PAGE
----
It’s not that Tracking and Kerning have it out for each other; they’re just different breeds of the same species. While kerning refers to the adjustment of space between two specific letters, tracking deals with space between multiple letters in a word, line or paragraph of text.
Tracking is the drunk sorority girl of typography, with the paradoxical ability to be either dense or spacey. It can change the look and legibility of a block of text or create graphic impact for a specific word or headline. Tracking covers a lot of ground and usually won’t vomit on your shoes at the end of the evening.
Occasionally tracking is used to squeeze more characters onto a line of type, but I generally recommend against using it for this purpose. While it might prevent a word or two from carrying over to another page or column, it may also cause changes in the flow of text, hyphenation issues, awkward spacing and the dry heaves.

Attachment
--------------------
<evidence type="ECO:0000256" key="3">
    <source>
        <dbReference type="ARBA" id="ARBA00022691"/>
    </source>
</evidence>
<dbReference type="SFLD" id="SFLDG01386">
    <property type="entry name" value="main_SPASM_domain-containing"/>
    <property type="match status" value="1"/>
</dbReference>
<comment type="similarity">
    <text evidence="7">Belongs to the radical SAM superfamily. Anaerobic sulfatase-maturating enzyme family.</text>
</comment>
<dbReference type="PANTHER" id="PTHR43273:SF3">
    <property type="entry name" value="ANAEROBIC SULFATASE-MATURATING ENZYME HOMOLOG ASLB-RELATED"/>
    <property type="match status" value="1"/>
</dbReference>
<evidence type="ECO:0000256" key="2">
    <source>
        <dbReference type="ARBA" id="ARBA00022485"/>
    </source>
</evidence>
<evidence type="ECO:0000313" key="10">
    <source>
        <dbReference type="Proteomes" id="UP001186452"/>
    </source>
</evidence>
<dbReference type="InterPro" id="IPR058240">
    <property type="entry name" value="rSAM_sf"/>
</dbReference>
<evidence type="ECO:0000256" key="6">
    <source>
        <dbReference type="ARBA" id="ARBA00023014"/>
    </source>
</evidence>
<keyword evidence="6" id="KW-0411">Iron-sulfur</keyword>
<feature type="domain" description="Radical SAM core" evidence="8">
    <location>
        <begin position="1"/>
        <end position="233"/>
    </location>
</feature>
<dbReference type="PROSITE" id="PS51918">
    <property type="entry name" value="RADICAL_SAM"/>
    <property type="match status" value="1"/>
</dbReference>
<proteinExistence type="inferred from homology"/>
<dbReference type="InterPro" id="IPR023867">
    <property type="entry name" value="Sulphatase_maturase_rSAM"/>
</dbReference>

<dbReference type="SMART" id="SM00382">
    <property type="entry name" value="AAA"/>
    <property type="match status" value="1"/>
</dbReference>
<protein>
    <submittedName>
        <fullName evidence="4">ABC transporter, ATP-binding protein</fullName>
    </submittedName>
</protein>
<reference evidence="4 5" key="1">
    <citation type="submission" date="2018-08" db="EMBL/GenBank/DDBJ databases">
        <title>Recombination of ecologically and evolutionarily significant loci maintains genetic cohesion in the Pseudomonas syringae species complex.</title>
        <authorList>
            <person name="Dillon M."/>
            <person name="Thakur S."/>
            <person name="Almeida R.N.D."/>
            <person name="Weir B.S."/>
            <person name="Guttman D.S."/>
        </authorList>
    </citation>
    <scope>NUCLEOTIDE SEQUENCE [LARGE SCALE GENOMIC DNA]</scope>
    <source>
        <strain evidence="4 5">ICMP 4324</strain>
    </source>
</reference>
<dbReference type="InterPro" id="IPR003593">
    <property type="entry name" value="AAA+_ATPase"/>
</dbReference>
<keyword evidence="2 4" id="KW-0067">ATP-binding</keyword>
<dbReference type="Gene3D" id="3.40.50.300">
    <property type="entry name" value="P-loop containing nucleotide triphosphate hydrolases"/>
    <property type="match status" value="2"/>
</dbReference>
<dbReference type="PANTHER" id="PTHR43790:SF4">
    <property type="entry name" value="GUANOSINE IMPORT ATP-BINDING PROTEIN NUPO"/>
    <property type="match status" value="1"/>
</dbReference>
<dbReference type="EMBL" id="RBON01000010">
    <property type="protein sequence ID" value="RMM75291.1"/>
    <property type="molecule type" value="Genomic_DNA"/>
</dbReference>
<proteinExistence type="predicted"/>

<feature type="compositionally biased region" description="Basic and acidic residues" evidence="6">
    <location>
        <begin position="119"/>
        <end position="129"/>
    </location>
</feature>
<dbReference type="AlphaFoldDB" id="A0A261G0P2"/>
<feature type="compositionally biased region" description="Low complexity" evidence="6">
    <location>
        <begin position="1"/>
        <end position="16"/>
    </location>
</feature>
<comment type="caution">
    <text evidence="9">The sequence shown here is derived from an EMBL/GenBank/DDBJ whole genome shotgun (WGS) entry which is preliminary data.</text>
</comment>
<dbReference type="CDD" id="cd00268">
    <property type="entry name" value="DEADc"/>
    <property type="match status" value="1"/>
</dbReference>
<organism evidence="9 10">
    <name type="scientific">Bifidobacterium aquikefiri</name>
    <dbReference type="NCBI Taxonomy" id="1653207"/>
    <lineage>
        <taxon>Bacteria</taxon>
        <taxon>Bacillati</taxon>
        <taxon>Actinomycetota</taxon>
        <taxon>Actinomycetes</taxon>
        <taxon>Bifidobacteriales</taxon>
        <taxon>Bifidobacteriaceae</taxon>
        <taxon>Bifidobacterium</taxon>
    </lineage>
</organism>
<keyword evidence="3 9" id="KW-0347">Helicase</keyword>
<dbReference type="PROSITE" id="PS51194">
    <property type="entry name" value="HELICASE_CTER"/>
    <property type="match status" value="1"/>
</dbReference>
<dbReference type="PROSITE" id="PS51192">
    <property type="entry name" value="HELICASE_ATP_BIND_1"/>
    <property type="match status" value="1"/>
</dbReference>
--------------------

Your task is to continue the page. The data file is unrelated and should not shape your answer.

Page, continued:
Whereas tracking is more popular and easy to do (see “drunk sorority girl”); kerning is like a surgeon, but with more friends and better social skills. A refined and delicate process, kerning is the adjustment of space between pairs of letters. Certain letter combinations create strange spacing, especially when viewed at larger sizes as in headlines or signage. Special care taken to make these fine adjustments lends a smoothness of readability, along with a higher level of overall professionalism.
So there you have it—Tracking and Kerning—the yin and yang of typography. Used sparingly and appropriately, your designs will look more attractive and polished. Just don’t overdo it, or you may find yourself passed out on the front lawn with a scalpel in one hand and a bottle of Everclear in the other.
You’ve been warned.